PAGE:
A neighborhood should never be defined solely by grids and lines on a map or by a physical area where people live. Nor should a neighborhood be defined by areas made homogeneous by restrictive covenants. Neither should it be defined by brick-and-mortar landmarks. What truly makes a neighborhood is its diverse and unique characters. Some are quirky and eccentric, some are brash and loud, others are indistinct and don’t stand out, but all are essential in weaving that beautiful neighborhood tapestry, that compendium of personalities that make up a community.
The 16th Street “Barrio” neighborhood in Phoenix, Arizona is rich in both characters and character. The latter is evident in the color wheel of unabashedly audacious and brash murals festooning the walls along the street. It’s art with an attitude, art that inspires double-takes. Who needs a gallery when you can drive up and down 16th Street and see better-than-museum-quality art depicting the culture and personality of the barrio: the iconic imagery of Dia De Los Muertos figures, low riders, masked luchadores, Mayan deities and so much more.
One of the most vivid threads in the rich and diverse tapestry that is the Phoenix’s 16th Street “barrio” neighborhood is Chef Silvana Salcido Esparza of the aptly named Barrio Cafe. Arizona Highways TV believes, in fact, that “if streets were assigned mayors, Silvana would be it” for 16th Street.” Not only is she widely considered the driving force and inspiration behind the revitalization of “Calle Diesz Y Seis,” she is its biggest star and main attraction–a James Beard “Best Chef: Southwest” Award-nominee several times and a charismatic whirling dervish who bantered easily with Food Network Star Guy Fieri on on Diners, Drive-Ins and Dives.
Fittingly the tatted up “mayor of 16th Street” lovingly surveils her neighborhood from her low-to-the-ground 1950 Chevy Deluxe sporting the vanity plate “GTATTOS.” It’s one of several vintage low riders depicted on murals in the alley behind the cafe. Her own smiling countenance is depicted in a “Bienvenidos a Phoenix” mural in that alley. Unfortunately during our inaugural visit, we weren’t able to meet the famous chef and heartbeat of the community. At the time, the Chef Esparza was doting over her nephew’s newborn. We had to settle for asking a lot of questions of a loyal waitstaff which obviously loves their boss. Nary a disparaging word was spoken–an understatement.
23 December 2020: Our server confided that during the October, 2020 visit to Phoenix by President elect Joe Biden and his running mate Kamala Harris, the former Vice President mentioned in his speech that Chef Esparza was battling a terminal disease. Not that sarcoidosis, an incurable inflammatory disease, can slow down the irrepressible chef. Nor did the pandemic. When COVID-19 first hit, she selflessly closed her restaurants down to feed the homeless. In between government mandated closures and resets, she chose to give up her health insurance to keep Barrio Cafe open. 21 December 2021: When we inquired about Chef Esparza’s health, our server shared that she has good and bad days, but is eating healthy and doing all she can to battle sarcoidosis. Once again we didn’t get to meet her, but her spirit so fills the space that we sensed her presence throughout.
Barrio Cafe is hardly “just another Mexican restaurant.” It’s Chef Esparza’s brainchild and the wellspring of her heart. It’s her personal declaration to the world that Mexican food can be inspired and beautiful…especially the way she prepares it. Barrio Cafe is the culmination of lifelong dreams that began when she learned to cook with her grandmother and worked alongside her parents in the family bakeries. In 1996, she moved to Phoenix to attend the Scottsdale Culinary Institute where she applied for and was granted an International Association of Culinary Professionals Scholarship to travel and study food. Her chosen destination was Mexico, the land of her progenitors.
In order to stretch her funds, she chose to backpack through the Land of Montezuma instead of apprenticing in upscale restaurants across Mexico. During her foray into urban and jungle communities, she experienced and learned to prepare foods she had never had before. It was a life-altering experience, the impetus behind her desire not to serve the Mexican food stereotyped in Phoenix by chips and salsa, yellow cheese and (yes, Becky) chimichangas. She wanted to introduce guests to the foods she enjoyed so much as she backpacked across Mexico.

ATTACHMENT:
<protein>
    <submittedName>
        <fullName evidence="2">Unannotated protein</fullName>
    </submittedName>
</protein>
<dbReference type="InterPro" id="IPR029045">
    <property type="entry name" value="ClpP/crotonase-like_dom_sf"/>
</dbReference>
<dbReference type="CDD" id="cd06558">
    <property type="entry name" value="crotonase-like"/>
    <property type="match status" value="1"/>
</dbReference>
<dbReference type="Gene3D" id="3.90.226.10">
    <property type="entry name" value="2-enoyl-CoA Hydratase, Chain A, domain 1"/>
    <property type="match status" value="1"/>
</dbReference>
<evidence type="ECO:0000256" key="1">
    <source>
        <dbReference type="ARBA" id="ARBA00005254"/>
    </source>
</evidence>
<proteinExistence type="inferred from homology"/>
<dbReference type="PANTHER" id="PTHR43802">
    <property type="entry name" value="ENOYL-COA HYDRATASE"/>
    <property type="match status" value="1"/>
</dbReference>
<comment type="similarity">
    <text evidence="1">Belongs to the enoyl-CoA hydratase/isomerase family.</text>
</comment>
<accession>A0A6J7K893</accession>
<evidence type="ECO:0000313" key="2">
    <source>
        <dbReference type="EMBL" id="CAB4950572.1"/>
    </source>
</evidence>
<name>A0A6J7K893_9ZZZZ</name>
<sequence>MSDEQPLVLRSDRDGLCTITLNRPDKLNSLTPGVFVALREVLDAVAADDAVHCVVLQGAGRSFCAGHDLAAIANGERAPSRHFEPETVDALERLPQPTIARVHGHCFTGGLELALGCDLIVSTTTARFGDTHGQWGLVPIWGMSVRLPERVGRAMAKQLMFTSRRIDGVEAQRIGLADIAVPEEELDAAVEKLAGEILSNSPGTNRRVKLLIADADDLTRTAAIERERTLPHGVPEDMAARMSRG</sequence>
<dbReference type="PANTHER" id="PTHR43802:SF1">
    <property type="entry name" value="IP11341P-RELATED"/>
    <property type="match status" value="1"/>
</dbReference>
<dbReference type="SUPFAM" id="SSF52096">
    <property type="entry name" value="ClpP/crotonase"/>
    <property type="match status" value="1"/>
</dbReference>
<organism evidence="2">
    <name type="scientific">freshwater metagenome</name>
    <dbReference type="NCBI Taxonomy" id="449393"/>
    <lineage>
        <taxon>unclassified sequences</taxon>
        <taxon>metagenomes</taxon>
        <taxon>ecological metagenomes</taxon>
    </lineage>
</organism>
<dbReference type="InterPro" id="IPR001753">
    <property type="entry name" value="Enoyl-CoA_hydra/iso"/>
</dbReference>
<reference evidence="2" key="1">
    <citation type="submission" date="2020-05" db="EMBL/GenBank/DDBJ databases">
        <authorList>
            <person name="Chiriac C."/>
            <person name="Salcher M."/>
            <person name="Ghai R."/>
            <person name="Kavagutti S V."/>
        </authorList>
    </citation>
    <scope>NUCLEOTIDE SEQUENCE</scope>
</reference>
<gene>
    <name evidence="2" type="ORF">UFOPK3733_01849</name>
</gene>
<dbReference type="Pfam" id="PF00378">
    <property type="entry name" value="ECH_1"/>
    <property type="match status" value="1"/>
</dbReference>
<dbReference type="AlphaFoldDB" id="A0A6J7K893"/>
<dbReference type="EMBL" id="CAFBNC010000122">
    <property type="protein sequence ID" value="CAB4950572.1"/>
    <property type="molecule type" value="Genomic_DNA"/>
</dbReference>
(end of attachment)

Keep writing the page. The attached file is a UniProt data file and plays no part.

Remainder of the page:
In 2002, she and her business partner Wendy Gruber launched the Barrio Cafe, heralding an era of growth and vitality for an entire neighborhood. Initially the response of the Phoenix dining community was less than enthusiastic. Conditioned to have chips and salsa, beans and rice, yellow cheese and chimichangas at other restaurants across the Phoenix metropolitan area, some guests even stormed out when the aforementioned old standards weren’t available at the Barrio Cafe. In time, the dining public…particularly the foodie community was won over by the restaurant’s more sophisticated “modern” Mexican cuisine.
In time, Chef Esparza spearheaded the launch of three other restaurants: Barrio Cafe at the Phoenix Sky Harbor, Barrio Cafe Gran Reserva and Barrio Urbano at the Yard. Essentially to save her original restaurant, she shuttered the Barrio Cafe Gran Reserva in April, 2020, another casualty of the pandemic. This particular casualty had earned a “Best of Phoenix” award in 2016 for “Best New Mexican Restaurant. It also won “Best Upscale Mexican Restaurant” in 2017, 2018 and 2019. It was a casualty for which Chef Esparza had been nominated for “Best Chef: Southwest” by the James Beard Foundation.
When she learned about our planned trip to Phoenix, my dear friend Becky Mercuri immediately advised me not to miss the Barrio Cafe. A former Phoenix resident herself, Becky has long been a fan of Chef Esparza and her food. My sister Anita, the only other serious foodie in my family has also long raved about the Barrio Cafe. Despite their high praise, we weren’t quite sure what to expect and outwardly wondered if the culinary fare’s rather steep price point was warranted. It didn’t take long to determine Chef Esparza’s food is a bargain at any price!
21 December 2021: The Barrio Cafe is somewhat smaller than we had expected with two dining rooms bisected by a wall along with a small bar and prep area. Only a couple of tables graced the dog-friendly patio during our inaugural visit in 2020, but a much larger patio welcomed us a year later. While you’re perusing the menu (sans chips and salsa, thank you), enjoy the horchata, the refreshing rice beverage served in an old-fashioned Coke bottle. The flavor of this luscious, creamy horchata has a flavor akin to a delightful blending of chocolate milk and rice pudding.
21 December 2021: You certainly won’t miss chips and salsa with eight premium botanas (appetizers) just beckoning, any one of which is guaranteed to be wonderful. We only got as far on the botanas menu as the esquites (grilled corn kernels, chipotle crema and aged Cotija topped with micro-greens). We’ve had elote-based starters at many Mexican restaurants, but they all pale in comparison to Barrio Cafe’s esquites, a term which translates to Mexican street corn salad. Who can resist scraped off-the-cob corn niblets slathered with creamy aged queso, chile flecked sauce and tangy notes of lime all served in a casserole dish? We sure can’t.